• Additional pressure on secondary places shown by the number of 'preferences' for Year 7 places: for Richmond Park Academy this has grown by 120%, from 255 in 2011 to 561 in 2018; for Christ’s this has increased by 34%, from 547 to 734 and; for Grey Court by 116%, from 646 to 1,398 over the same seven years.
  • Whilst the Council has ensured extra borough-wide capacity in the secondary phase through the establishment of three new schools, one of them, St Richard Reynolds Catholic High School, was established in order to provide a need in terms of diversity rather than sufficiency, i.e. it enabled local places for Catholic children who would otherwise have been educated in Catholic schools outside the borough; and all three schools are permanently situated in the western half of the borough.
  • Within the eastern half, although the Council enabled the permanent increase of the published admission number (PAN) of Christ’s School from 120 to 150 from 2013 onwards, and Grey Court has expanded its PAN to 240 from 2016 onwards, the numbers of children attending, across all year-groups, the nine non-Catholic primary schools within Richmond Park Academy’s vicinity have grown at a greater rate.
Primary school place numbers
  2011 2012 2013 2014 2015 2016 2017
Barnes 407 409 446 447 442 444 447
Darell 224 246 268 279 291 310 307
East Sheen 417 444 438 469 493 537 560
Holy Trinity 308 354 398 407 431 446 433
Kew Riverside 196 195 201 198 202 196 190
Lowther 250 287 316 339 363 349 339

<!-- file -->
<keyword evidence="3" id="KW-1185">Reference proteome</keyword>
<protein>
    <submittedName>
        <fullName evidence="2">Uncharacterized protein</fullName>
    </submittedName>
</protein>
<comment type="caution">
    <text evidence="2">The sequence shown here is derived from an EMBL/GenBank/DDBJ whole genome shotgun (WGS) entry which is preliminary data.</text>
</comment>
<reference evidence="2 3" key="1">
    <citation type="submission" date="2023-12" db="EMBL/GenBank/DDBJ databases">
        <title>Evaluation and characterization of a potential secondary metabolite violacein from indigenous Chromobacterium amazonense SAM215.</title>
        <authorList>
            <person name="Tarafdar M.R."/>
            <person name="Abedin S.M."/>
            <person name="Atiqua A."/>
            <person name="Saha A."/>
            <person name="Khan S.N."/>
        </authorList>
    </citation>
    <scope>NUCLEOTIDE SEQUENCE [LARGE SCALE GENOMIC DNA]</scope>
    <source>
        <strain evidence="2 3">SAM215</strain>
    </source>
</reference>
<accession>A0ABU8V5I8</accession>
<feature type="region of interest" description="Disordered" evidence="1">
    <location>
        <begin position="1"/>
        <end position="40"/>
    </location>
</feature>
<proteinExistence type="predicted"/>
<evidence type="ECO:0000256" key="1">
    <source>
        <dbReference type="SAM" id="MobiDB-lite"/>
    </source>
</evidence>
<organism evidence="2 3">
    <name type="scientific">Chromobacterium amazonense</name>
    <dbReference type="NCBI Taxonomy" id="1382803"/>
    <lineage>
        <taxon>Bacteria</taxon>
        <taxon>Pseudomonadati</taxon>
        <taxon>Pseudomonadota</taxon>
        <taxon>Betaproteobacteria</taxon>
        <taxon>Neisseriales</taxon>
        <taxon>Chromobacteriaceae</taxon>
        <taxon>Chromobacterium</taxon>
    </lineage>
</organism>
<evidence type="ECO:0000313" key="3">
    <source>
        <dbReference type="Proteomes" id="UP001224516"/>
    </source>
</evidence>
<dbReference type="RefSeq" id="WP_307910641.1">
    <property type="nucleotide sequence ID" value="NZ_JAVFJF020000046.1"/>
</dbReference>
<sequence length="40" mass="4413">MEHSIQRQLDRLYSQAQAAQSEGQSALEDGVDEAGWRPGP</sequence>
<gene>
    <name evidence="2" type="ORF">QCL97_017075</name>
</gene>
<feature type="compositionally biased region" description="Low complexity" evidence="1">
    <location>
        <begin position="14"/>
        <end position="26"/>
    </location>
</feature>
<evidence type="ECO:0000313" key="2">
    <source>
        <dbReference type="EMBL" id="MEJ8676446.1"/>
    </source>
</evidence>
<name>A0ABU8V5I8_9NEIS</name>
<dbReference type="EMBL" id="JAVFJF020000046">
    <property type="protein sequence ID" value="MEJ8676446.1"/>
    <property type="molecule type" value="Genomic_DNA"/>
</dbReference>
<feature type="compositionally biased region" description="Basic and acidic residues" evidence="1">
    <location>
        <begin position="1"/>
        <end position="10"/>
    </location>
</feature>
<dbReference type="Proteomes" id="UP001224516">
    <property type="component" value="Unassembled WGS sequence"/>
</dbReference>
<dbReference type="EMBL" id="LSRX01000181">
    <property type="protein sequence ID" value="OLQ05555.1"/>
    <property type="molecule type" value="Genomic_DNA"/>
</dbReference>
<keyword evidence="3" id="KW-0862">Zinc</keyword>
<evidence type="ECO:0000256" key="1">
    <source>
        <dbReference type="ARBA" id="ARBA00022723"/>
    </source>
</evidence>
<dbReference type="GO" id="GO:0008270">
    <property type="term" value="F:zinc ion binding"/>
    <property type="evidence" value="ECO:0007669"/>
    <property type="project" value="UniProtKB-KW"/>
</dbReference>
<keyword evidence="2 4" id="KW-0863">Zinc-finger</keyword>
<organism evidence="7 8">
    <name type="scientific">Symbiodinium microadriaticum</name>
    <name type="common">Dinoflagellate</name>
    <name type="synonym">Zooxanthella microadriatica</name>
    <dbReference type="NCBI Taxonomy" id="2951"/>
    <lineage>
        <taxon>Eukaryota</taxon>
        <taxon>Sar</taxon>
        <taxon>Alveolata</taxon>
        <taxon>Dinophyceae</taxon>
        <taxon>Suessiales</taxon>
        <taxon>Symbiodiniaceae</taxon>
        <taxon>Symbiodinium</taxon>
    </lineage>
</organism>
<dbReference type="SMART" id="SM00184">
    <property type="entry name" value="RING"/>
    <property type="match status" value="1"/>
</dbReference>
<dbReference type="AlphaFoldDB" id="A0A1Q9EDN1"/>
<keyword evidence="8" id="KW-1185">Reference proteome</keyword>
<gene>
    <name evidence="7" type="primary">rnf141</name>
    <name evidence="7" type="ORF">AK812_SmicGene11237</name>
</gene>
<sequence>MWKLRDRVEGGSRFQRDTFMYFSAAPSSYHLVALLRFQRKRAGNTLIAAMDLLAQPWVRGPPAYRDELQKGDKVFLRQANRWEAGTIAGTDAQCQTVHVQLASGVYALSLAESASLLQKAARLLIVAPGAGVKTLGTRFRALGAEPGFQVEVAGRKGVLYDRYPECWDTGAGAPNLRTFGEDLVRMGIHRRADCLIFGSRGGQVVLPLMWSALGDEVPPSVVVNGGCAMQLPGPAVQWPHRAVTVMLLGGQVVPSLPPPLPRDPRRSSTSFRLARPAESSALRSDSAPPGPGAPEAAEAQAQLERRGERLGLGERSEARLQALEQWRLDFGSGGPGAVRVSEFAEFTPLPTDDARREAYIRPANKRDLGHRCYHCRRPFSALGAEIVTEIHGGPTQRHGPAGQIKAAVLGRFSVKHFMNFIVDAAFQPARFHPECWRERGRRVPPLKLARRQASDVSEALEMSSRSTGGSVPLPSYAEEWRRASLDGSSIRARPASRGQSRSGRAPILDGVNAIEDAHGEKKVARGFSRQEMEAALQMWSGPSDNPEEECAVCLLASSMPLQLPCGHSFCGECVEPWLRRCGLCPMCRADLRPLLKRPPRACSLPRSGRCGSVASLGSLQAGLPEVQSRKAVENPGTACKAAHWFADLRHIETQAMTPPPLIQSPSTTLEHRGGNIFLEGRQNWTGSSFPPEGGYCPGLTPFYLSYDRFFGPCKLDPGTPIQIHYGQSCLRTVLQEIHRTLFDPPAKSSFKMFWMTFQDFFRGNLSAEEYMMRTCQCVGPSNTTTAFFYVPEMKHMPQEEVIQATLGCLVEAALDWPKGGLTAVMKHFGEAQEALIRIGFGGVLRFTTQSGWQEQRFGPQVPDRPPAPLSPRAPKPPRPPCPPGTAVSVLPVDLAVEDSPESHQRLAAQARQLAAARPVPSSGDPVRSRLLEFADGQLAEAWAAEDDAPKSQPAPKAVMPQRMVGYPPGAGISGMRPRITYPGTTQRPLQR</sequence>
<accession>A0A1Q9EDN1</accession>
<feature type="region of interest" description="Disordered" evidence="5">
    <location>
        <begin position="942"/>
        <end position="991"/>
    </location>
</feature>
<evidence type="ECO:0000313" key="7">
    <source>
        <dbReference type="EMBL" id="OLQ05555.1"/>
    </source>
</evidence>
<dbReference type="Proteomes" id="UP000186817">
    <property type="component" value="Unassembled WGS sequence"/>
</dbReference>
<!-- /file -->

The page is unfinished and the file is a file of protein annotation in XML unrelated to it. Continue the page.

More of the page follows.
Marshgate 429 451 469 466 475 476 451
Sheen Mount 404 430 438 470 503 533 563
Thomson House     48 99 157 208 260
Total 2,635 2,816 3,022 3,174 3,357 3,499 3,550

Of the nine schools above, five have been permanently expanded since 2010, one – Thomson House – opened in 2013, and two – Barnes and Marshgate – of the other three (Kew Riverside is the exception) have admitted three 'bulge' classes between them since 2010. As a result, the numbers of Year 6 leavers in those schools who will need places in local secondary schools has grown and will continue to grow. It is forecast that the children who are at most risk of not being admitted to any of the three schools in the eastern half of the borough live in Kew, and east and north Barnes.

The current forecasts of Year 7 need have been revised to take account of the fact that in September 2018, the number of Year 7 starters at Richmond Park Academy was 210 – which is 72 more than the 138 children who were on roll at the school in autumn 2017. 

Conversion rates from Reception to Year 6 average at 100%, so Year 6 totals derive from the relevant year-groups in the Oct. 2017 census.

The take up rates used from 2019 onwards are based on the from Year 6 to Year 7 – 93.7% in the west (1,300 children in Year 7 out of 1,387 in Year 6) and 78.4% in the east (600 children in Year 7 out of 765 in Year 6).

Why can't the Council reserve places in Richmond Borough secondary schools for Richmond Borough resident children?